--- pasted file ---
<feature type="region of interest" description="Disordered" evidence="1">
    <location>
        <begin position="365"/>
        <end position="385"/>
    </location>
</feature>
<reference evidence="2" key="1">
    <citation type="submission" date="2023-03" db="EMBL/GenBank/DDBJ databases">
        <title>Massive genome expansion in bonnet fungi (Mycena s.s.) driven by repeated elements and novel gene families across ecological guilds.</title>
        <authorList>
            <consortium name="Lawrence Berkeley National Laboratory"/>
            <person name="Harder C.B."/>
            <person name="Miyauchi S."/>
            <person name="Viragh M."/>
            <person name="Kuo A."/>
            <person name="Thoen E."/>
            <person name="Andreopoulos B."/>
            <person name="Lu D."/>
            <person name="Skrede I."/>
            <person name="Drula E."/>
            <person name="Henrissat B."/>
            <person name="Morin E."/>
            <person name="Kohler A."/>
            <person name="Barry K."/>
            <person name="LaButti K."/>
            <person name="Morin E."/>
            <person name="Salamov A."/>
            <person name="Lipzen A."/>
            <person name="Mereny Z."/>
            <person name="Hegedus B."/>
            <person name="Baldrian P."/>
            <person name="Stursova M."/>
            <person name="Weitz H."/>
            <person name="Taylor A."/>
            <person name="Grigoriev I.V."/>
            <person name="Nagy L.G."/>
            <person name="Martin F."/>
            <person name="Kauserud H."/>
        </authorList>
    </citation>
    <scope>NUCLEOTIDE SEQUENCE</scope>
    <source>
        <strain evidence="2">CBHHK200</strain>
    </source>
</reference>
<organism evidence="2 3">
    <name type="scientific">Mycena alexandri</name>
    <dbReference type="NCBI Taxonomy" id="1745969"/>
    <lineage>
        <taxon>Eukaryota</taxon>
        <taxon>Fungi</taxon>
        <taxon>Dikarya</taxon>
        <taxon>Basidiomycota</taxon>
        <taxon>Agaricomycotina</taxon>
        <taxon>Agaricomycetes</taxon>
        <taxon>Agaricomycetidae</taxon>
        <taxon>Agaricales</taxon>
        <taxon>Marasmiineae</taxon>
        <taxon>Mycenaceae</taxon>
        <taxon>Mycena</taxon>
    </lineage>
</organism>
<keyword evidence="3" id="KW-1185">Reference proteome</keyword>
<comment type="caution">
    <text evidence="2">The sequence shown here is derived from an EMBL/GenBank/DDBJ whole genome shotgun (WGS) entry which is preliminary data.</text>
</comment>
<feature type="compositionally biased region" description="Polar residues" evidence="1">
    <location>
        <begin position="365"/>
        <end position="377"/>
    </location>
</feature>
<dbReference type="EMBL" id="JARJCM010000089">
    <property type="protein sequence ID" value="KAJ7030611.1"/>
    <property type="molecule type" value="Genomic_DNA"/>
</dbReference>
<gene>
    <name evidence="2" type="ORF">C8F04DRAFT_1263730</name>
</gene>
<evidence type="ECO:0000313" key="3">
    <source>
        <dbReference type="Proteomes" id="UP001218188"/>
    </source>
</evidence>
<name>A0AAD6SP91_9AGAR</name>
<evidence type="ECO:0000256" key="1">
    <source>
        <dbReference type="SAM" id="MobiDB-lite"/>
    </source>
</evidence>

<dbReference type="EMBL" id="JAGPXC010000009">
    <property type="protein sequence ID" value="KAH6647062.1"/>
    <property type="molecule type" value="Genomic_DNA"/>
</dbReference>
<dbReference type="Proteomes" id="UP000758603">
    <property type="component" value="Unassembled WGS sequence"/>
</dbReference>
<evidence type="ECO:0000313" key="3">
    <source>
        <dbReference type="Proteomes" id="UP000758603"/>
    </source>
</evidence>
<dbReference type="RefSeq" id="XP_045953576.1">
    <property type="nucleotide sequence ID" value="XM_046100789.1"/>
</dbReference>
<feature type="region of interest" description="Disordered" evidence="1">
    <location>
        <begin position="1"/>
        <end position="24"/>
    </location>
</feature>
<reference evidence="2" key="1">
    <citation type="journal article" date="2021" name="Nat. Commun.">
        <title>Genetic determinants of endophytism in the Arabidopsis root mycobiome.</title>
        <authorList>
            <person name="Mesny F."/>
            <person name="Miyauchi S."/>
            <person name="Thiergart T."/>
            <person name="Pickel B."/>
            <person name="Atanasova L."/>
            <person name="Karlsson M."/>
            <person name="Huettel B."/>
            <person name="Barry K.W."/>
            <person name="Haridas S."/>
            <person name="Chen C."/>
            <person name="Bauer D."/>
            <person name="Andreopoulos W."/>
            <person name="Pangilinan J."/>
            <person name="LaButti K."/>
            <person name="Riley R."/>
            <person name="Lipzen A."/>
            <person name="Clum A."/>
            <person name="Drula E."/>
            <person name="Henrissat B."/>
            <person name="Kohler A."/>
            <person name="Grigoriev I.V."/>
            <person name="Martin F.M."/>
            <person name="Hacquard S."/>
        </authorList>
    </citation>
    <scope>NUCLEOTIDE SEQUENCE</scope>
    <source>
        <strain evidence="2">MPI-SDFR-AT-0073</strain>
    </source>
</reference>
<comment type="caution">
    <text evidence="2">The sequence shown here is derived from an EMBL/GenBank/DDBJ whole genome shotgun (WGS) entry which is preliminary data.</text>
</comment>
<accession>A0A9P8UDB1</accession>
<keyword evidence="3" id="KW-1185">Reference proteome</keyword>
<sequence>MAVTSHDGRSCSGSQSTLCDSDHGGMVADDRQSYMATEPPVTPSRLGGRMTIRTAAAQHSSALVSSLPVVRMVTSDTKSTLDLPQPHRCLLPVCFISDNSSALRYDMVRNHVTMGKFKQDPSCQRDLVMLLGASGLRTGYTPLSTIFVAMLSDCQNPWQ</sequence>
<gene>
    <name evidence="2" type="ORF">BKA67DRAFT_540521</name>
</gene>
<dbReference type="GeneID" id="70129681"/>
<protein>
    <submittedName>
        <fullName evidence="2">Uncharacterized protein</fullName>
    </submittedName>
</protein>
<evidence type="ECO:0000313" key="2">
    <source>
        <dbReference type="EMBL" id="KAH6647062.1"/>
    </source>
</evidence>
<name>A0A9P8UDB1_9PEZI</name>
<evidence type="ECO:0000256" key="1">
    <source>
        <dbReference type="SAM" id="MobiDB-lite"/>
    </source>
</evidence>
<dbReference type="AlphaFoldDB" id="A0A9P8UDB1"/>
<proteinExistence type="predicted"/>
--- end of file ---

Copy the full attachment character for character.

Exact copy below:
<feature type="region of interest" description="Disordered" evidence="1">
    <location>
        <begin position="365"/>
        <end position="385"/>
    </location>
</feature>
<reference evidence="2" key="1">
    <citation type="submission" date="2023-03" db="EMBL/GenBank/DDBJ databases">
        <title>Massive genome expansion in bonnet fungi (Mycena s.s.) driven by repeated elements and novel gene families across ecological guilds.</title>
        <authorList>
            <consortium name="Lawrence Berkeley National Laboratory"/>
            <person name="Harder C.B."/>
            <person name="Miyauchi S."/>
            <person name="Viragh M."/>
            <person name="Kuo A."/>
            <person name="Thoen E."/>
            <person name="Andreopoulos B."/>
            <person name="Lu D."/>
            <person name="Skrede I."/>
            <person name="Drula E."/>
            <person name="Henrissat B."/>
            <person name="Morin E."/>
            <person name="Kohler A."/>
            <person name="Barry K."/>
            <person name="LaButti K."/>
            <person name="Morin E."/>
            <person name="Salamov A."/>
            <person name="Lipzen A."/>
            <person name="Mereny Z."/>
            <person name="Hegedus B."/>
            <person name="Baldrian P."/>
            <person name="Stursova M."/>
            <person name="Weitz H."/>
            <person name="Taylor A."/>
            <person name="Grigoriev I.V."/>
            <person name="Nagy L.G."/>
            <person name="Martin F."/>
            <person name="Kauserud H."/>
        </authorList>
    </citation>
    <scope>NUCLEOTIDE SEQUENCE</scope>
    <source>
        <strain evidence="2">CBHHK200</strain>
    </source>
</reference>
<organism evidence="2 3">
    <name type="scientific">Mycena alexandri</name>
    <dbReference type="NCBI Taxonomy" id="1745969"/>
    <lineage>
        <taxon>Eukaryota</taxon>
        <taxon>Fungi</taxon>
        <taxon>Dikarya</taxon>
        <taxon>Basidiomycota</taxon>
        <taxon>Agaricomycotina</taxon>
        <taxon>Agaricomycetes</taxon>
        <taxon>Agaricomycetidae</taxon>
        <taxon>Agaricales</taxon>
        <taxon>Marasmiineae</taxon>
        <taxon>Mycenaceae</taxon>
        <taxon>Mycena</taxon>
    </lineage>
</organism>
<keyword evidence="3" id="KW-1185">Reference proteome</keyword>
<comment type="caution">
    <text evidence="2">The sequence shown here is derived from an EMBL/GenBank/DDBJ whole genome shotgun (WGS) entry which is preliminary data.</text>
</comment>
<feature type="compositionally biased region" description="Polar residues" evidence="1">
    <location>
        <begin position="365"/>
        <end position="377"/>
    </location>
</feature>
<dbReference type="EMBL" id="JARJCM010000089">
    <property type="protein sequence ID" value="KAJ7030611.1"/>
    <property type="molecule type" value="Genomic_DNA"/>
</dbReference>
<gene>
    <name evidence="2" type="ORF">C8F04DRAFT_1263730</name>
</gene>
<evidence type="ECO:0000313" key="3">
    <source>
        <dbReference type="Proteomes" id="UP001218188"/>
    </source>
</evidence>
<name>A0AAD6SP91_9AGAR</name>
<evidence type="ECO:0000256" key="1">
    <source>
        <dbReference type="SAM" id="MobiDB-lite"/>
    </source>
</evidence>

<dbReference type="EMBL" id="JAGPXC010000009">
    <property type="protein sequence ID" value="KAH6647062.1"/>
    <property type="molecule type" value="Genomic_DNA"/>
</dbReference>
<dbReference type="Proteomes" id="UP000758603">
    <property type="component" value="Unassembled WGS sequence"/>
</dbReference>
<evidence type="ECO:0000313" key="3">
    <source>
        <dbReference type="Proteomes" id="UP000758603"/>
    </source>
</evidence>
<dbReference type="RefSeq" id="XP_045953576.1">
    <property type="nucleotide sequence ID" value="XM_046100789.1"/>
</dbReference>
<feature type="region of interest" description="Disordered" evidence="1">
    <location>
        <begin position="1"/>
        <end position="24"/>
    </location>
</feature>
<reference evidence="2" key="1">
    <citation type="journal article" date="2021" name="Nat. Commun.">
        <title>Genetic determinants of endophytism in the Arabidopsis root mycobiome.</title>
        <authorList>
            <person name="Mesny F."/>
            <person name="Miyauchi S."/>
            <person name="Thiergart T."/>
            <person name="Pickel B."/>
            <person name="Atanasova L."/>
            <person name="Karlsson M."/>
            <person name="Huettel B."/>
            <person name="Barry K.W."/>
            <person name="Haridas S."/>
            <person name="Chen C."/>
            <person name="Bauer D."/>
            <person name="Andreopoulos W."/>
            <person name="Pangilinan J."/>
            <person name="LaButti K."/>
            <person name="Riley R."/>
            <person name="Lipzen A."/>
            <person name="Clum A."/>
            <person name="Drula E."/>
            <person name="Henrissat B."/>
            <person name="Kohler A."/>
            <person name="Grigoriev I.V."/>
            <person name="Martin F.M."/>
            <person name="Hacquard S."/>
        </authorList>
    </citation>
    <scope>NUCLEOTIDE SEQUENCE</scope>
    <source>
        <strain evidence="2">MPI-SDFR-AT-0073</strain>
    </source>
</reference>
<comment type="caution">
    <text evidence="2">The sequence shown here is derived from an EMBL/GenBank/DDBJ whole genome shotgun (WGS) entry which is preliminary data.</text>
</comment>
<accession>A0A9P8UDB1</accession>
<keyword evidence="3" id="KW-1185">Reference proteome</keyword>
<sequence>MAVTSHDGRSCSGSQSTLCDSDHGGMVADDRQSYMATEPPVTPSRLGGRMTIRTAAAQHSSALVSSLPVVRMVTSDTKSTLDLPQPHRCLLPVCFISDNSSALRYDMVRNHVTMGKFKQDPSCQRDLVMLLGASGLRTGYTPLSTIFVAMLSDCQNPWQ</sequence>
<gene>
    <name evidence="2" type="ORF">BKA67DRAFT_540521</name>
</gene>
<dbReference type="GeneID" id="70129681"/>
<protein>
    <submittedName>
        <fullName evidence="2">Uncharacterized protein</fullName>
    </submittedName>
</protein>
<evidence type="ECO:0000313" key="2">
    <source>
        <dbReference type="EMBL" id="KAH6647062.1"/>
    </source>
</evidence>
<name>A0A9P8UDB1_9PEZI</name>
<evidence type="ECO:0000256" key="1">
    <source>
        <dbReference type="SAM" id="MobiDB-lite"/>
    </source>
</evidence>
<dbReference type="AlphaFoldDB" id="A0A9P8UDB1"/>
<proteinExistence type="predicted"/>